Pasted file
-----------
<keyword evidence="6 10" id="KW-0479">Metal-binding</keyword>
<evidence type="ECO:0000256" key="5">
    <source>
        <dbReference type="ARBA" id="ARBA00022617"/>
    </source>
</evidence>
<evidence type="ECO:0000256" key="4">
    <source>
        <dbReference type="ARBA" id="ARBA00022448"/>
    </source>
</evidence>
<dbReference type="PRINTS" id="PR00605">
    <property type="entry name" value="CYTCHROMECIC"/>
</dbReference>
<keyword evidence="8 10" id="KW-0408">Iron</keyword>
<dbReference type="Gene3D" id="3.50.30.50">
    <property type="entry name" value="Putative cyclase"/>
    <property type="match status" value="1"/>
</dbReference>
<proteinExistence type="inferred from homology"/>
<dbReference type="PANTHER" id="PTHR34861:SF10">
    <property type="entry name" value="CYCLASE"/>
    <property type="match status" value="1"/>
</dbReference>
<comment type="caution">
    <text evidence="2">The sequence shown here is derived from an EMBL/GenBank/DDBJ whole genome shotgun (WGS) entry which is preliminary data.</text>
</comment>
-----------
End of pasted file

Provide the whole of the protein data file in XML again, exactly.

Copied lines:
<keyword evidence="6 10" id="KW-0479">Metal-binding</keyword>
<evidence type="ECO:0000256" key="5">
    <source>
        <dbReference type="ARBA" id="ARBA00022617"/>
    </source>
</evidence>
<evidence type="ECO:0000256" key="4">
    <source>
        <dbReference type="ARBA" id="ARBA00022448"/>
    </source>
</evidence>
<dbReference type="PRINTS" id="PR00605">
    <property type="entry name" value="CYTCHROMECIC"/>
</dbReference>
<keyword evidence="8 10" id="KW-0408">Iron</keyword>
<dbReference type="Gene3D" id="3.50.30.50">
    <property type="entry name" value="Putative cyclase"/>
    <property type="match status" value="1"/>
</dbReference>
<proteinExistence type="inferred from homology"/>
<dbReference type="PANTHER" id="PTHR34861:SF10">
    <property type="entry name" value="CYCLASE"/>
    <property type="match status" value="1"/>
</dbReference>
<comment type="caution">
    <text evidence="2">The sequence shown here is derived from an EMBL/GenBank/DDBJ whole genome shotgun (WGS) entry which is preliminary data.</text>
</comment>